Two Langley Education Centre teachers react to honks of support on Monday morning. Teachers picketed the school board office and Langley Secondary with plans to escalate picketing this week.

Editorial — Two sides to blame for likelihood of no school on Tuesday

Students should be in classrooms Tuesday — not used as political pawns by the BC Liberal government and the B.C. Teachers Federation.

Given that the dispute between the B.C. Teachers Federation and the employer, which for all intents and purposes is the provincial government, has dragged on for months, it seems quite likely there will be no classes on Tuesday, and into the foreseeable future.

This is completely unacceptable. There is no shortage of blame to go around, but it is the two primary parties in the dispute who have brought public school students and their parents to this sad state of affairs.

At one time, the BC Liberal government banned strikes by teachers, saying that using students as pawns in a labour dispute was unacceptable. That was a move that met with considerable public support. However, teachers disregarded the ban and went on strike in 2005, and actually gained considerable public sympathy, partly due to the fact that the BC Liberals had torn up part of their existing contract, and partly due to the fact that their emphasis was on class size and composition.

That’s the emphasis again, and this time the strike is perfectly legal. However, students have already suffered considerable damage, due to most of June being a write-off from an education perspective. Now it appears that the first part of September, and maybe the whole month, won’t be any different. A $40 a day payment to parents of younger students is no recompense.

The public has absolutely no control over the BCTF, and any discipline to be handed out there must be done by BCTF members, if enough of them disagree with the union executive’s actions in continuing this strike.

The public does have at least a measure of control over the provincial government. The ability to recall MLAs exists, although it is very difficult to do. If the government doesn’t start showing a lot more concern for students’ education, and actually  move heaven and earth to get classrooms open, it would be appropriate for parents in all ridings held by Liberal MLAs to look into starting recall campaigns.

The fact is, neither side is taking students’ education all that seriously. They are treating this as a political fight — something both the BCTF and BC Liberals excel at.

The education system exists so students can have a brighter future as adults. It’s high time they were back in class.

Just Posted

Tommy Chong says cannabis legalization makes him proud to be a Canadian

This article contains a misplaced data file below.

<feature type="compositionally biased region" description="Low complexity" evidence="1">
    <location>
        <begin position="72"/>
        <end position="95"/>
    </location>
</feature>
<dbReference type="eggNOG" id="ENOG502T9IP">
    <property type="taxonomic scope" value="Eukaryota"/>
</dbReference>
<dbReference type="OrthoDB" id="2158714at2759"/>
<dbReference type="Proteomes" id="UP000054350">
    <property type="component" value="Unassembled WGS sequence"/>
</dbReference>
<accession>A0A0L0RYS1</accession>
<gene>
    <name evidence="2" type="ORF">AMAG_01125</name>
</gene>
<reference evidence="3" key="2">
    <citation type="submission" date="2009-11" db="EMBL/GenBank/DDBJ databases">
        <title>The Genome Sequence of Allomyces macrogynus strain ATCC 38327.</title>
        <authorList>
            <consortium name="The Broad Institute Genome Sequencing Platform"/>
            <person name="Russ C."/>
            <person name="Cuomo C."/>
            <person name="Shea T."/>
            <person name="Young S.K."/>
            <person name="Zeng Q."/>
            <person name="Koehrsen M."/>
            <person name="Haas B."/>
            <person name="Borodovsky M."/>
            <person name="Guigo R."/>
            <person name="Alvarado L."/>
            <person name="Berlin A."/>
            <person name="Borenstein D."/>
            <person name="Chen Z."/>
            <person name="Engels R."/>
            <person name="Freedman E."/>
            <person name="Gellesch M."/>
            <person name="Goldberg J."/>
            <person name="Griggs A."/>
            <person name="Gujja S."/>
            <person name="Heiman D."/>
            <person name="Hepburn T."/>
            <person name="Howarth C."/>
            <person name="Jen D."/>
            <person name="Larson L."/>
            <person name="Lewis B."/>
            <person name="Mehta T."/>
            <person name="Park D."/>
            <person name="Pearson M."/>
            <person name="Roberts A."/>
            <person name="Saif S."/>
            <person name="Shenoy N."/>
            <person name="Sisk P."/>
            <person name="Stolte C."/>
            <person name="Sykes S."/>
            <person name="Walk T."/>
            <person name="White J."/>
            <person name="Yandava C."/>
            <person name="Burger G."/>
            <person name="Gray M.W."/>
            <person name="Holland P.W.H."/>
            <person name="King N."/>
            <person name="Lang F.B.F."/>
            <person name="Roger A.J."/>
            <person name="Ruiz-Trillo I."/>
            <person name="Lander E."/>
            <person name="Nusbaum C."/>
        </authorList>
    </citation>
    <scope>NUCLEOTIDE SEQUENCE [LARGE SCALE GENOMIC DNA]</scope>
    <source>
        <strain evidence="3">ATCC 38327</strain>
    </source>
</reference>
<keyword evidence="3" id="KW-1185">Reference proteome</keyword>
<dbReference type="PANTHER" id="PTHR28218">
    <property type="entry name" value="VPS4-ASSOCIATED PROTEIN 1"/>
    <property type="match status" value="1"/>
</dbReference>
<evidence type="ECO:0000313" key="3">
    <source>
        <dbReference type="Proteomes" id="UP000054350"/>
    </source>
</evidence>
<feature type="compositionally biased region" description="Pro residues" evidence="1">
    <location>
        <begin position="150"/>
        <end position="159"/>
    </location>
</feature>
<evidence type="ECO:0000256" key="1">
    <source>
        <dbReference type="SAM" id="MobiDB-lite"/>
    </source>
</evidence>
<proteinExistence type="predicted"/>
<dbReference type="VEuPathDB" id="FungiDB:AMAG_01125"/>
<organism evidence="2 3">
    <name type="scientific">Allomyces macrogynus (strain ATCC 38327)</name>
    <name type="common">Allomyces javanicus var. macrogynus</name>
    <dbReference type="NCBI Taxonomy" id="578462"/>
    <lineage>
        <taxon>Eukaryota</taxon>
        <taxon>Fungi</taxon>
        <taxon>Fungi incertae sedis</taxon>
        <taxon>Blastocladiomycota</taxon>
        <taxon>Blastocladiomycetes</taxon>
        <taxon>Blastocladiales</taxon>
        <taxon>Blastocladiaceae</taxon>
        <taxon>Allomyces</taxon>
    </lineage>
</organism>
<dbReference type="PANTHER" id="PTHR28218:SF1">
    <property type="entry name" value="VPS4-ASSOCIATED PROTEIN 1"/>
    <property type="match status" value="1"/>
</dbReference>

Legendary marijuana advocate and comedian celebrates cultural milestone at Kelowna event

Coast Guard vessel open for second day of public tours on Alberni waterfront

Talk to marine scientists, learn about research equipment on CCGS Vector

Port Alberni walks for World Food Day

John Paul II Catholic School students walked to end world hunger

San Group announces plans to build new sawmill in Port Alberni

San Group has purchased 25 acres of Catalyst Paper land on Stamp Avenue for its expansion

Two Port Alberni cannabis dispensaries raided on legalization day

Leaf Compassion and Cannabis Club ticketed for “unlawful sale” of cannabis

Singer k.d. lang receives Alberta’s highest honour

Celebrated singer-songwriter k.d. lang received the Alberta Order of Excellence in Edmonton

‘Mom, I’m in trouble:’ Canadian faces 10 years for alleged graffiti

Brittney Schneider, another tourist caught spraying message on walls of Tha Pae Gate in Thailand

Feds consulting on national anti-racism strategy behind closed doors

Heritage Minister Pablo Rodriguez says people still face systemic racism in some communities

Enbridge aims for mid-November to finish B.C. pipeline repair after blast

A natural gas pipeline that ruptured and burned near Prince George caused an explosion and fireball

How to get government cheques if Canada Post staff go on strike

The Canadian Union of Postal Workers said members could go on rotating strikes as early as Monday

Anti-SOGI school trustee files defamation lawsuit against BCTF president

Barry Neufeld says Glen Hansman’s words caused him “indignity,” “personal harassment,” and “anxiety”

Ocean ‘blob’ returns to B.C.’s North Coast

A 2,000 kilometre patch of warm ocean water could signal a warm winter in Prince Rupert

Pot sales down by nearly 70% on Day 2 of legalization in B.C.

Several products on BC Cannabis Store are still sold out

B.C. jury finds man guilty of Japanese exchange student’s murder

Natsumi Kogawa was found at empty heritage mansion shortly after she was reported missing in 2016

Most Read